The vandalism of several statues in Flanders has left locals questioning the motivations of the damage, after a statue of Julius Caesar - not Leopold II - was defaced over the weekend.
The statue of Caesar in Velzeke, in Zottegem (East Flanders), was damaged during the night of Saturday to Sunday, with the word 'krapuul' (crook) scrawled on the base of the statue. The spear that Caesar held in one hand was also torn off.
An investigation has been opened into the vandals. "We will estimate more precisely on Monday the extent of the damage and the repairs to be carried out. These will be at the expense of the perpetrators," said Mayor Jenne De Potter (CD&V).
A kilometre further on, marble statues in the garden of the cloister of Saint-Antoine were also damaged, potentially by the same individuals.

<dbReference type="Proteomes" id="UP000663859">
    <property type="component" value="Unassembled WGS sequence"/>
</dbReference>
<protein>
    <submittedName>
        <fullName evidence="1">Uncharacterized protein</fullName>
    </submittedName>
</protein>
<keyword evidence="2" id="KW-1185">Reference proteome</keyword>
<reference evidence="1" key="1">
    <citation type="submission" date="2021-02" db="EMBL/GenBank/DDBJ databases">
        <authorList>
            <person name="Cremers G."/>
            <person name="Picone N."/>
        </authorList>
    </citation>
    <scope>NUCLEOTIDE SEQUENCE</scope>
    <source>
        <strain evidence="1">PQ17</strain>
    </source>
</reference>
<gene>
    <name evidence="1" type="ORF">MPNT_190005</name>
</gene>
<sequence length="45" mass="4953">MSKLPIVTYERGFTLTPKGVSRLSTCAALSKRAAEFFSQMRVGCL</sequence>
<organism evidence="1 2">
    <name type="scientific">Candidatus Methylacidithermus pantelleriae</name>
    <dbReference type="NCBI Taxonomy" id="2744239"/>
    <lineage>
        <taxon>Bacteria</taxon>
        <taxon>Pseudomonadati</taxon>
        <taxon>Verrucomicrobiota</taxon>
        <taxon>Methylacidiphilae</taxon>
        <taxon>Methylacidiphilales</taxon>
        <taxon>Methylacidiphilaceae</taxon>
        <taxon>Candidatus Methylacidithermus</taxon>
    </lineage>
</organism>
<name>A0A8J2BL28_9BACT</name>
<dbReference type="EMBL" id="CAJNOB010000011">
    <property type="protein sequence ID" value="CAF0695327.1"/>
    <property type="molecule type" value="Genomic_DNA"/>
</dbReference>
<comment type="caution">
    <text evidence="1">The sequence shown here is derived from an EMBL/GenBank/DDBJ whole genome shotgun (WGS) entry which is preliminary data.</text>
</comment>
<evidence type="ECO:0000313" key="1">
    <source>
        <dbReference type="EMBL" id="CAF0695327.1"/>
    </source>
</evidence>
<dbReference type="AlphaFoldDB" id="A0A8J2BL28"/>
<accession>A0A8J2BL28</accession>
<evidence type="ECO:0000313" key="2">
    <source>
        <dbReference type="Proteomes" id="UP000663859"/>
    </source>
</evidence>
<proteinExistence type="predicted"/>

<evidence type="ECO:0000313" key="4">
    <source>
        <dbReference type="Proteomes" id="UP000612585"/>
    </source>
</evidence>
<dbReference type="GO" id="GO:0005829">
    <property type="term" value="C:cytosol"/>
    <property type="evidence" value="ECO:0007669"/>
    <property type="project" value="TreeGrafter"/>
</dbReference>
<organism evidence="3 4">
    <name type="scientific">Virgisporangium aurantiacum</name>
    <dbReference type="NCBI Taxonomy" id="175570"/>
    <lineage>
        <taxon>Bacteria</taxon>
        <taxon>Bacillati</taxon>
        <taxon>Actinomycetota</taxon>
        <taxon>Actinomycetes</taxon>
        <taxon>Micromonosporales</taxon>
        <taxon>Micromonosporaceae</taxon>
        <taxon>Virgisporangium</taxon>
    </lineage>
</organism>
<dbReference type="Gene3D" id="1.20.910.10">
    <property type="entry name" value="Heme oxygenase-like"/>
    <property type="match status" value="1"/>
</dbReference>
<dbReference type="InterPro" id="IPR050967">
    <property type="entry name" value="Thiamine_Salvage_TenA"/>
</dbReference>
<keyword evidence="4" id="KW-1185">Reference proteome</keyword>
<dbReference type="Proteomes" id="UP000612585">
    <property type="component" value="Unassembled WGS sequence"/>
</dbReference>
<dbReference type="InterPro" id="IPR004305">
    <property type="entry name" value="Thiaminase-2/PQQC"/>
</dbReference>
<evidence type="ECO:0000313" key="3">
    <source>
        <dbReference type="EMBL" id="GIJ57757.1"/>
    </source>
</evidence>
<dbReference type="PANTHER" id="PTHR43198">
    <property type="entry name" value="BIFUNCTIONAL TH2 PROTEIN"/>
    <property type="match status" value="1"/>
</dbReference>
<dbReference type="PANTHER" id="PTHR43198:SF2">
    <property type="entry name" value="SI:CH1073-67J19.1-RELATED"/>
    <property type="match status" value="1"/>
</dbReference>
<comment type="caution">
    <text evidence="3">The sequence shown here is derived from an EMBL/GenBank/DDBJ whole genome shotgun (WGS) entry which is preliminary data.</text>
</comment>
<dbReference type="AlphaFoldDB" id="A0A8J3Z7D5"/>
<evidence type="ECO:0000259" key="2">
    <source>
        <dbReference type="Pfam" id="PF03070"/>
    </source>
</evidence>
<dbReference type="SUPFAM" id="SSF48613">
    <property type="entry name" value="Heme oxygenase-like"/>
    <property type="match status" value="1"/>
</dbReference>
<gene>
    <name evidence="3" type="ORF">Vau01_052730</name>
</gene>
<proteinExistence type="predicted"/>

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It is not yet clear whether there is a link with the wider backlash that started in the context of the Black Lives Matter movement, but Zottegem has said it does not assume a connection to wider actions across Belgium.
Within Belgium, there has been a particular focus on depictions of King Leopold II, who declared himself sole owner and ruler of the Congo Free State in the late 1800s, brutalising Congolese people to extract resources from the colonised territory for his personal gain.
Extensive accounts and records of forced labour and systemic brutality characterised Belgium’s occupation and rule over the Congo, with millions estimated to have died as a result of the country’s colonial exploits.
In the past weeks, statues of the king have been removed from public spaces across the country, following backlash and vandalism as anti-racism protests build momentum across the world.
The Brussels Times